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The question is simple: do we know if there are non-trivial axiom collections stronger than (imply but are not implied by) $ZFC$?

To clarify what I mean: Do we know a way of replacing the axioms in ZFC by other axioms that do not resemble ZFC and such that, together, imply ZFC, but none of whom are implied by ZFC?

To be even clearer of what constitutes an answer for me, suppose we could make up 5 new axioms such that from these we can prove the 8 axioms of ZFC, but starting with the axioms of ZFC we can`t prove any of these 5 new axioms.

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    $\begingroup$ Presumably, you mean something other than ZFC with some known independent axiom(s) added (like the Continuum Hypothesis.) $\endgroup$ – Thomas Andrews Jan 7 '16 at 15:54
  • $\begingroup$ Yes, I mean other than ZFC. But I do not mean to add new axioms, What I mean is replacing the axioms in ZFC by other axioms that, together, imply ZFC, but none of whom are implied by ZFC. $\endgroup$ – Henrique Tyrrell Jan 7 '16 at 16:00
  • $\begingroup$ You can at least drop the axiom of choice and take the generalised continuum hypothesis. Then ZF + GCH imply AC. To make a guess: I think it is possible. $\endgroup$ – Paul K Jan 7 '16 at 16:08
  • $\begingroup$ Beside the point, but to mentioned: ZFC contains an infinite number of axioms. SUB and SEP are a schemes of axioms. $\endgroup$ – drhab Jan 7 '16 at 16:10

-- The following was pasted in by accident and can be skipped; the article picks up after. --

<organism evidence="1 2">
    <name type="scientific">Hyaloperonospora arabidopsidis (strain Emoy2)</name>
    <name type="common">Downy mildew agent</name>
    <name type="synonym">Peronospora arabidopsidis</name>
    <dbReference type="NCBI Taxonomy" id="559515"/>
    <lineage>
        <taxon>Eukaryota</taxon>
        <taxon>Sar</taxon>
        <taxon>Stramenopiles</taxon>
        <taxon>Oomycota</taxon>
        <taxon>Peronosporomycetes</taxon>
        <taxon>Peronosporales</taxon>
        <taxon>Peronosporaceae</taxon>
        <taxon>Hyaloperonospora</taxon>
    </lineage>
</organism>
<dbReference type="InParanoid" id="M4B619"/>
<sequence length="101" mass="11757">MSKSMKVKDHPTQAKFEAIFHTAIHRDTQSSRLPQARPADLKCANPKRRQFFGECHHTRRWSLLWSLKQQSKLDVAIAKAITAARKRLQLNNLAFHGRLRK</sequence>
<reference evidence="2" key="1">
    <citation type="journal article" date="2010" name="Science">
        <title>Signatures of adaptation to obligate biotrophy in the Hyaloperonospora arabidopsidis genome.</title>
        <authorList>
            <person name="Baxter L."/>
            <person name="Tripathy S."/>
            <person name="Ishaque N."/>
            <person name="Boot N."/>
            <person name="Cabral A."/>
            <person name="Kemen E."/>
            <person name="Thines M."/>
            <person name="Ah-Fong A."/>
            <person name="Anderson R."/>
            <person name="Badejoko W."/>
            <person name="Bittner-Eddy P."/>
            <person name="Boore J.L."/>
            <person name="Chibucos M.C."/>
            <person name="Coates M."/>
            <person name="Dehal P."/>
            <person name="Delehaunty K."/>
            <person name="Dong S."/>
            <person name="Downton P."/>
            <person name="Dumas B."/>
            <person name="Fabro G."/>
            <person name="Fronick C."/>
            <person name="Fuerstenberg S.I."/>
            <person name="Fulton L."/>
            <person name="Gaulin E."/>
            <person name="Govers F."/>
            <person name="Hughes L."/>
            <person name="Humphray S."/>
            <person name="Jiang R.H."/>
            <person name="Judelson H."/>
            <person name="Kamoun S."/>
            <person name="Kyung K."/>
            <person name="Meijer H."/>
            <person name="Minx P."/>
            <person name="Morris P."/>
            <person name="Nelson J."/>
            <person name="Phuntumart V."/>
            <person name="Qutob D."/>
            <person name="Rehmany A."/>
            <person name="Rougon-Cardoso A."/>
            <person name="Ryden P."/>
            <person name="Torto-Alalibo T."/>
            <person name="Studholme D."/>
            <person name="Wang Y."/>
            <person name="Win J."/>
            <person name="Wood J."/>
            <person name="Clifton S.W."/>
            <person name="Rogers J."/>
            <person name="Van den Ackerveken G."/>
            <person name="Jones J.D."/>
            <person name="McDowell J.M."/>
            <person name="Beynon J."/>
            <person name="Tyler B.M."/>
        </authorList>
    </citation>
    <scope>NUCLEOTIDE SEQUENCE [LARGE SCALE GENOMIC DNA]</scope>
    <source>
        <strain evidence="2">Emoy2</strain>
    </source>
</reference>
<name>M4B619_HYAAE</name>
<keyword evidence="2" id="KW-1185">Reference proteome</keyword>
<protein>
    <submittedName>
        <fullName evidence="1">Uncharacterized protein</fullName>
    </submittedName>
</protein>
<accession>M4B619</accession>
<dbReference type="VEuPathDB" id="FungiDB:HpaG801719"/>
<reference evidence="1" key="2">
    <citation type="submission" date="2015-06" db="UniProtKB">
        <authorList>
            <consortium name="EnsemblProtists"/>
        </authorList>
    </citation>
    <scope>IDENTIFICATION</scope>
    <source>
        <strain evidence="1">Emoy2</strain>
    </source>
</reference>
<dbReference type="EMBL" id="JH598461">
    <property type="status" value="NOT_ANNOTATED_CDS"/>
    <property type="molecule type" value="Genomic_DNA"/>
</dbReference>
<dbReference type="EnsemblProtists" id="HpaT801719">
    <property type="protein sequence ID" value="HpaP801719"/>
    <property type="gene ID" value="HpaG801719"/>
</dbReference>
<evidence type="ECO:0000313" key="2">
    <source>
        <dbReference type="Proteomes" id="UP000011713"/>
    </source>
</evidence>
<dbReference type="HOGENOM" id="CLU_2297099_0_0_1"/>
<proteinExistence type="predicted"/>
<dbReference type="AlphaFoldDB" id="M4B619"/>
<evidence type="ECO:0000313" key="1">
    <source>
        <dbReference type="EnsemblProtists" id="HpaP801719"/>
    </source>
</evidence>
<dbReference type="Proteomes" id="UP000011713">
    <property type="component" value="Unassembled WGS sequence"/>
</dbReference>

• $\begingroup$ The idea behind this question is basically just a curiosity. Informally speaking, we can use ZFC to prove the propositions in set theory and then construct the rest of mathematics. So I thought, can we invert this idea and find the step that comes "before" ZFC? And then maybe find the step before that... $\endgroup$ – Henrique Tyrrell Jan 7 '16 at 16:51
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I believe Morse-Kelly set theory may satisfy your requirements. While it shares some axioms with ZFC, each theory contains axioms that the other does not, so MK is not simply ZFC + some other axiom, and MK is a second-order theory (sets and classes) while ZFC is only first-order (just sets). Most importantly MK is a proper extension of ZFC, in other words $MK \vdash Con(ZFC)$ but not the other way around.

I've had little experience with MK myself so I'm sure others can chime in about more details, but this article has a very well-written overview of the above statement and some consequences. For example, it points out that ZFC + "there exists an inaccessible cardinal" $\vdash Con(MK)$, so MK is not "much" stronger than ZFC.

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Let P be a proposition which is independent of ZFC, and for each axiom A of ZFC, replace it with "A and P".

It's not what you want, but I don't think you're going to be able to formulate a very well-defined question for what you want.

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    $\begingroup$ @downvoter Thank you for providing an explanation for me. Much appreciated. $\endgroup$ – Dustan Levenstein Jan 7 '16 at 18:40

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